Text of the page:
Financial Woes for the New York Times

New York Times Company's reported financial results, outlook, and stock price  keep getting hammered by poor business performance. Having announced it will pay $125 million in dividends, the company must increase its profits if it is to avoid further drawing down of shareholder equity, amounting to gradual liquidation of the company.

Last week I
wrote about the bond covenants that could be violated if dividends continue to exceed earnings

The prospects are grim. The newspaper industry is in serious trouble. But the Times faces a special challenge in the arrival of Rupert Murdoch as new owner of the Wall Street Journal, not to mention any further problems which might grow out of the MoveOn ad scandal and the regulatory risks associated with the Federal Election Commission and the Sarbanes-Oxley Act.

But don't take my perspective by itself. A popular financial tool for analyzing bankruptcy risk reveals much.

The Z-score

A popular tool in analyzing bankruptcy risk is the Z-score model, which has demonstrated a track record in predicting corporate bankruptcies. The model was developed by Edward Altman, an NYU Stern School of Business finance professor who literally wrote the book on commercial bankruptcy.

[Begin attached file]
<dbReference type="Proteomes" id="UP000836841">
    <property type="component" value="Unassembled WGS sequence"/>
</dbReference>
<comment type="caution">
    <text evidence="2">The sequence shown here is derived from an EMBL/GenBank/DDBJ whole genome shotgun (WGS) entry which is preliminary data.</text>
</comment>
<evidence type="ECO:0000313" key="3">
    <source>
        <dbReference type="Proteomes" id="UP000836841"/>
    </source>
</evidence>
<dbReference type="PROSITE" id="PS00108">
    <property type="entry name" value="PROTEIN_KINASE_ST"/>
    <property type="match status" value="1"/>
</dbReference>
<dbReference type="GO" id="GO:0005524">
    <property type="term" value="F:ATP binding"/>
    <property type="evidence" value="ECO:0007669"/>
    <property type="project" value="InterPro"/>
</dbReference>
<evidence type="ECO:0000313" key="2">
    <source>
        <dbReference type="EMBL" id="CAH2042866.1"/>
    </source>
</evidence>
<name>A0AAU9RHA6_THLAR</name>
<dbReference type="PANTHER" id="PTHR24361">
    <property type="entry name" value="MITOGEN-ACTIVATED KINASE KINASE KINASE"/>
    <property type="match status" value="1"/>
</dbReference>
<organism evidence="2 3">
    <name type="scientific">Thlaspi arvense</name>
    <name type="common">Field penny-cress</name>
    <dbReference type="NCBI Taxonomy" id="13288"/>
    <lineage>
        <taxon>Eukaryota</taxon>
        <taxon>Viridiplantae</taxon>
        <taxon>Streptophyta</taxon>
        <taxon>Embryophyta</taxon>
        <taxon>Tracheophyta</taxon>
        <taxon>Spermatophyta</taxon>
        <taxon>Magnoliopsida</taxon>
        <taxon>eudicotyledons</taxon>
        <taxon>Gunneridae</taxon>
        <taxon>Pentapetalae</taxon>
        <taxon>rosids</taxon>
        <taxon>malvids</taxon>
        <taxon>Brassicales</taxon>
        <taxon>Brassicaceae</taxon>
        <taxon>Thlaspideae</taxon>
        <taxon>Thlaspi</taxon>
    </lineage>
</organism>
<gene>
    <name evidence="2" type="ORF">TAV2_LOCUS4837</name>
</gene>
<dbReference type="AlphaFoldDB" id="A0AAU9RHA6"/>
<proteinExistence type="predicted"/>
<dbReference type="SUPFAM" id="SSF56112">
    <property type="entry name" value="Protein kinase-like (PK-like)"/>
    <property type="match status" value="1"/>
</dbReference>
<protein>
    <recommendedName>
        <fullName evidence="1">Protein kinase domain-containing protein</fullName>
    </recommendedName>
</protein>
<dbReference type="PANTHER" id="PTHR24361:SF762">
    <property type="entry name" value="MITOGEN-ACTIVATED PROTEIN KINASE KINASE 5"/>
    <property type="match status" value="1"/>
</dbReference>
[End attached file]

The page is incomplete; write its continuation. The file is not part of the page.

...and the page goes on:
He devised the Z-score model in the 1960s and has been refining it ever since.

The model uses five financial ratios and weights them to create a single Z-score value for a company:
  • Z Score = 1.2 X1 + 1.4 X2 + 3.3 X3 + 0.6 X4 + 1.0 X5

  • X1 = Working Capital/Total Assets
  • X2 = Retained Earnings/Total Assets
  • X3 = Earnings Before Interest and Taxes (trailing twelve months)/Total Assets
  • X4 = Market Value of Equity/Book Value of Total Liabilities
  • X5 = Sales (trailing twelve months)/Total Assets
  • Z = Overall Index or Score
The higher the Z-score, the less risk of bankruptcy. A Z-score of 1.8 is considered the upper bound of distress for a firm.

I calculated Z scores for the New York Times Company (NYT), the Washington Post (WPO), News Corp (NWS), and the McClatchy News Group (MNI) using the 10K and 10Q reports. Below are the results: